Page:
Willow Ptarmigan, Newfoundland
This female Willow Ptarmigan has begun it's moult to it's white winter plumage. In years with little snowfall a white Willow Ptarmigan stand out on against the barren ground. Some Willow Ptarmigan on the Avalon never turn fully white, while others do.

Willow Ptarmigan flock, Newfoundland
Flock of Willow Ptarmigan in breeding plumage, Cape Race Rd. The vast majority of times I've seen Willow Ptarmigan I have seen them by flushing them off the roadsides while driving slowly. Ptarmigan and other games birds will often frequent the edges of gravel roads to collect 'grit'.

The rufous necks and breasts of the above male Willow Ptarmigans are unique to the species and make them easily separable from other Ptarmigan species when in this plumage. Male Rock Ptarmigans are a well patterned gray or grayish brown and never have the rufous tones of Willow Ptarmigan.
Male Rock Ptarmigan in Newfoundland
 Rock Ptarmigan (male). Note the colour of the neck and breast especially and compare to the birds above, Rock Ptarmigan is much colder in appearance.
Male Rock Ptarmigan, partially moulted to winter plumage in Newfoundland
Rock Ptarmigan (male) part way through it's moult to winter plumage. When completed the bird will be totally white, except for the dark lores, red comb and black tail.
Photo: Alvan Buckley

Male Rock Ptarmigan, partially moulted to winter plumage in Newfoundland, Canada
Another shot of a moulting male Rock Ptarmigan, you can get a sense of the elevation in the background
Photo: Alvan Buckley

The photos above display both Willow and Rock Ptarmigan in either breeding or transitional plumage. Lets take a look at the stark white winter plumage, noting especially how well it allows these birds to blend into their snowy surroundings.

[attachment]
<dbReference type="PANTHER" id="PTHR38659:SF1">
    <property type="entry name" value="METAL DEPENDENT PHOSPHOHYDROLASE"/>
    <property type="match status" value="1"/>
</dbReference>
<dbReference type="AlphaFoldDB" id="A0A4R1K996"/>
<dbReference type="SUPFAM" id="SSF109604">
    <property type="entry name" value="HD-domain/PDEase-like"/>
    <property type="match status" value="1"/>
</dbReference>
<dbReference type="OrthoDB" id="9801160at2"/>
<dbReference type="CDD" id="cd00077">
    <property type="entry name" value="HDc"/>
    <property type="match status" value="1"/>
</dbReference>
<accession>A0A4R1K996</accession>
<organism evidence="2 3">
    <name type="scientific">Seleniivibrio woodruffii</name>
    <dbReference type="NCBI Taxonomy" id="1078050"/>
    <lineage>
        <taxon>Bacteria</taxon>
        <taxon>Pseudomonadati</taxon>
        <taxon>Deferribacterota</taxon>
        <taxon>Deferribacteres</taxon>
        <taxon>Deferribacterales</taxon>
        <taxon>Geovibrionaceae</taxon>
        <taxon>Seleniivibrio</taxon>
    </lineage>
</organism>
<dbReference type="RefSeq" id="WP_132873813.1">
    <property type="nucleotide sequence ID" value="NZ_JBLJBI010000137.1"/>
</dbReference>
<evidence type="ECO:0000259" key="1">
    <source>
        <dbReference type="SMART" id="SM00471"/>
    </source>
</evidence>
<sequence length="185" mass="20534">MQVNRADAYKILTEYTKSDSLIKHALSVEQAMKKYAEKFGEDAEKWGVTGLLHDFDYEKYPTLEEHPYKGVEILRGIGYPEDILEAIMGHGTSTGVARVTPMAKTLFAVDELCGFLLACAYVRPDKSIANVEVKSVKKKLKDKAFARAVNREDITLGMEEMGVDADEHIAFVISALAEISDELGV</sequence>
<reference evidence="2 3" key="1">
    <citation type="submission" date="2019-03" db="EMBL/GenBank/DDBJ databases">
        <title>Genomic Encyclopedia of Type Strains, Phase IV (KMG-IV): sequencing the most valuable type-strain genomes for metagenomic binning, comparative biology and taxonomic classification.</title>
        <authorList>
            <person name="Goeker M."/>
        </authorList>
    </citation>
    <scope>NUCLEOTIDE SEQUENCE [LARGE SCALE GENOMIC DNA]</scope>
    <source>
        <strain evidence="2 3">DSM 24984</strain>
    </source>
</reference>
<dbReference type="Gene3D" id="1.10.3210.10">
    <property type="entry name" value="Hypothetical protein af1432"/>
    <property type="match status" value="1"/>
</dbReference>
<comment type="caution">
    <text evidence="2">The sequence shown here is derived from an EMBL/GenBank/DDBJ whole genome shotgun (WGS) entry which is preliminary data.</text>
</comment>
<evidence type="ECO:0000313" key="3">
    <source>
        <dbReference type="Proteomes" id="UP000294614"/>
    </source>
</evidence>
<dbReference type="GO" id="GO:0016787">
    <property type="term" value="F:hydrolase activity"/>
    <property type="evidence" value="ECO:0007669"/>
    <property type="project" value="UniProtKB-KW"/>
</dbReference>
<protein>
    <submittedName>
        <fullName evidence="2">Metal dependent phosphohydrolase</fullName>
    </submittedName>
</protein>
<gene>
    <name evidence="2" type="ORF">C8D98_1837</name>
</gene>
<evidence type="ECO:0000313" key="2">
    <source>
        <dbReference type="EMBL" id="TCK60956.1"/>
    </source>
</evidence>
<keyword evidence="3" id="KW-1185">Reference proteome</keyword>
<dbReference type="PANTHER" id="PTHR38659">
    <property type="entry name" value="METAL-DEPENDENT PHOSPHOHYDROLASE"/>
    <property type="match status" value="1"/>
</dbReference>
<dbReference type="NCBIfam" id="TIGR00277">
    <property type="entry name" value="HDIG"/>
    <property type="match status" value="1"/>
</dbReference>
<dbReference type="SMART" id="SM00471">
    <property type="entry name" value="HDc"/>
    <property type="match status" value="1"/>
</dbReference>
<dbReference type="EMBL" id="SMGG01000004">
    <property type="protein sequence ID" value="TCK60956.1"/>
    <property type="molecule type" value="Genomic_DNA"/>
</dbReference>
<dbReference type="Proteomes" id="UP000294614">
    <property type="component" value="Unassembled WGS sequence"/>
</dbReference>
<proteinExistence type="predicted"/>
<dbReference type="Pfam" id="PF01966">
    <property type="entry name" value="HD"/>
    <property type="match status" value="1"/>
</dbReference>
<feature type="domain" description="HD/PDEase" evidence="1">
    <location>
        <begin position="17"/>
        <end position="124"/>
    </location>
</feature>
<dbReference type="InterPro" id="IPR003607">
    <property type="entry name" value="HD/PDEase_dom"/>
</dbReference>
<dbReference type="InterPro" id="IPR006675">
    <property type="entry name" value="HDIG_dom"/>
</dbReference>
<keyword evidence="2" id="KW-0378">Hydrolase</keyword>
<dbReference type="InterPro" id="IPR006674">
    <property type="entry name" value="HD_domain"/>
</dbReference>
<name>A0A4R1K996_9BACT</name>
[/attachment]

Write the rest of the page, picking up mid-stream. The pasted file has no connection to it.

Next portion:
Willow Ptarmigan, winter plumage, Newfoundland
A completely white individual. Note that it lacks the dark lores shown by Rock Ptarmigan in similar plumage. Also note the relatively thick bill (for a Ptarmigan) which is evident even in this photo.

Willow Ptarmigan, winter in Newfoundland
Some Willow Ptarmigan retain elements of their breeding plumage throughout the winter. Is this the same of all populations? At times the wind swept barrens where these birds live has frequent sections of exposed ground, in those cases this plumage might be a more effective camouflage than a the above bird, which is totally white.

Rock Ptarmigan in winter in Newfoundland
Rock Ptarmigan (male) winter plumage, note the black lores and thinner bill than seen in Willow Ptarmigan
I will conclude with a couple of close shots allowing comparison of the bills of both Willow and Rock Ptarmigan. Note the thicker bill of Willow Ptarmigan.
Rock Ptarmigan and Willow Ptarmigan
Willow Ptarmigan on left and Rock Ptarmigan on right. Note how much thicker the bill of Willow Ptarmigan is than the Rock Ptarmigan on the right.

If you enjoyed this article you might also enjoy some of the other 120+ articles on the Birding Newfoundland Blog. Some of the latest articles include.